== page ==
The Senate committee on constitutional amendments and revision of codes and its newly created Senate sub-committee earlier kicked off their own legislative process to tackle the highly contentious Cha-cha bills. The two committees chaired respectively by Sen. Robinhood Padilla and Sen. Sonny Angara initially took up the proposed RBH No. 6, principally authored by House Speaker Ferdinand Martin Romualdez. 

The RBH No. 6 of Romualdez et. al. called for amendments of several economic provisions through the constitutional convention (con-con) mode. It proposed to amend the following economic provisions under Articles XII, XIV and XVI. It was approved with dispatch and transmitted to the Senate in March 2023 where it languished until the PI brouhaha revived it.

Senate president Juan Miguel Zubiri filed their counterpart version RBH No. 6 last January 15. The Senate’s version seeks to set the Cha-cha mode for “separate voting” by both Chambers, not like the constituent assembly (con-ass) requiring 3/4 votes together as one body.

The Senate’s RBH No. 6 proposed to amend existing economic provisions and specifically identified the lifting on the constitutional limits of 40 percent imposed on foreign ownership in education, public utilities and advertising. The Zubiri RBH No. 6 sprung up at the height of the PI scandals of various ayuda cash subsidy programs of the government allegedly paid out to entice, or lure people to sign up petitions calling for Cha-cha.

To apparently end once and for all suspicions of House-backed PI signature drive, several Congressmen filed last Feb. 19 their new version that practically cut-and-pasted the same provisions of Senate RBH No. 6. Authored principally by Senior Deputy Speaker and Pampanga 3rd District Rep. Aurelio “Dong” Gonzales Jr., the Lower House convened as the Committee of the Whole to tackle RBH No. 7.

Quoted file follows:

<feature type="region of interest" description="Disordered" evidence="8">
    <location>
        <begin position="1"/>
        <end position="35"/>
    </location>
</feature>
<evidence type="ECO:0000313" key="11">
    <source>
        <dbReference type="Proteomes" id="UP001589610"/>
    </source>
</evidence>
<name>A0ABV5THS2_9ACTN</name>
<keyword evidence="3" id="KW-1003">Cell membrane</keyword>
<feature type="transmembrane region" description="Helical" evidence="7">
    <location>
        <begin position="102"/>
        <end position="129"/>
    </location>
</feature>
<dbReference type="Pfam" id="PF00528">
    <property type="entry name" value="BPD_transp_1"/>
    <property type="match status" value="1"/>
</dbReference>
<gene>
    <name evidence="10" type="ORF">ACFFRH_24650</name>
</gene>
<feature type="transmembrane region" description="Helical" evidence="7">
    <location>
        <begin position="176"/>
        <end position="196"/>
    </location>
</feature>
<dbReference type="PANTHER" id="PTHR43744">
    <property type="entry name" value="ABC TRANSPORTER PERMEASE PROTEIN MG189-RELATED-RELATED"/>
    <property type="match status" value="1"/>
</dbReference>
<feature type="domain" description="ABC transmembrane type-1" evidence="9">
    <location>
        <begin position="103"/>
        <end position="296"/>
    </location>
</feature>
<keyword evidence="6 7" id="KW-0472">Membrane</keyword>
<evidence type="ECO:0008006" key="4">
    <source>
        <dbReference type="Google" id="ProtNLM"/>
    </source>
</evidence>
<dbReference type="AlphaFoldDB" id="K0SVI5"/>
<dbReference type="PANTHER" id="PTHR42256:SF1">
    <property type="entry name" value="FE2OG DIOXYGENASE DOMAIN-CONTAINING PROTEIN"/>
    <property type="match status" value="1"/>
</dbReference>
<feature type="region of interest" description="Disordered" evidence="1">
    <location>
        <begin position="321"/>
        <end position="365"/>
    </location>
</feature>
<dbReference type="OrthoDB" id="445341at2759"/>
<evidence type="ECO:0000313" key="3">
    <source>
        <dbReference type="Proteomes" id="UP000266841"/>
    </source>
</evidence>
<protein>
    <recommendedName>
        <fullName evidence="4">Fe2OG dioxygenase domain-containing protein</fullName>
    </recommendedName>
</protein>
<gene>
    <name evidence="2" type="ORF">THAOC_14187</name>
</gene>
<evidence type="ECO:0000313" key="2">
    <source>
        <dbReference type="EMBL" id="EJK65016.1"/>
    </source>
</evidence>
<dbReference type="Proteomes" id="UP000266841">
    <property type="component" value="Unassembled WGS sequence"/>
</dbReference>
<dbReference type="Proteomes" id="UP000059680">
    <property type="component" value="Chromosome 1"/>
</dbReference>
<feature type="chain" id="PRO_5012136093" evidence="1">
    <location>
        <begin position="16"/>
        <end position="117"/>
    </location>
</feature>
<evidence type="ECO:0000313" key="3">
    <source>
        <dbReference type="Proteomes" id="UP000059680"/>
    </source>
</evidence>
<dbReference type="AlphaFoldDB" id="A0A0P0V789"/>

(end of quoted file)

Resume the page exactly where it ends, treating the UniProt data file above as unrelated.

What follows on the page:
The Lower House immediately started last week its own Committee of the Whole public hearings on RBH No. 7 and scheduled their Cha-cha deliberations on its morning sessions every Monday-Wednesday-Friday and conduct their regular House sessions in the afternoon til evening.

But it would be jumping prematurely to say that the Cha-cha train is now running its course. Albeit, not yet in full speed.

Especially now that, once quiet on public comments about the Cha-cha, Senator Cynthia Villar finally broke her silence on the issue. She and son Sen. Mark Villar earlier signed a Senate Manifesto that unanimously rejected the PI as the third mode of Cha-cha when the first bursts of the signature campaign first cropped up.

Citing the business and investment community are not into amendments of the Constitution, Sen. Villar suggested for the government to address instead the more effective implementation of the anti-corruption laws and ease of doing business in the Philippines. She is the wife of former Senate president Manny Villar, dubbed as the country’s “brown taipan,” whose family-owned business empire and wealth landed him in the Forbes’ list of richest Filipinos. 

Like any other skeptics and cynics, she and six other Senators reportedly are not at all convinced by PBBM’s oft-repeated reassurances that he, too, supports only the amendments of economic provisions. But who isn’t? 

“Unless provided for by law,” or a legislated amendment might be the more acceptable 4th mode of Cha-cha.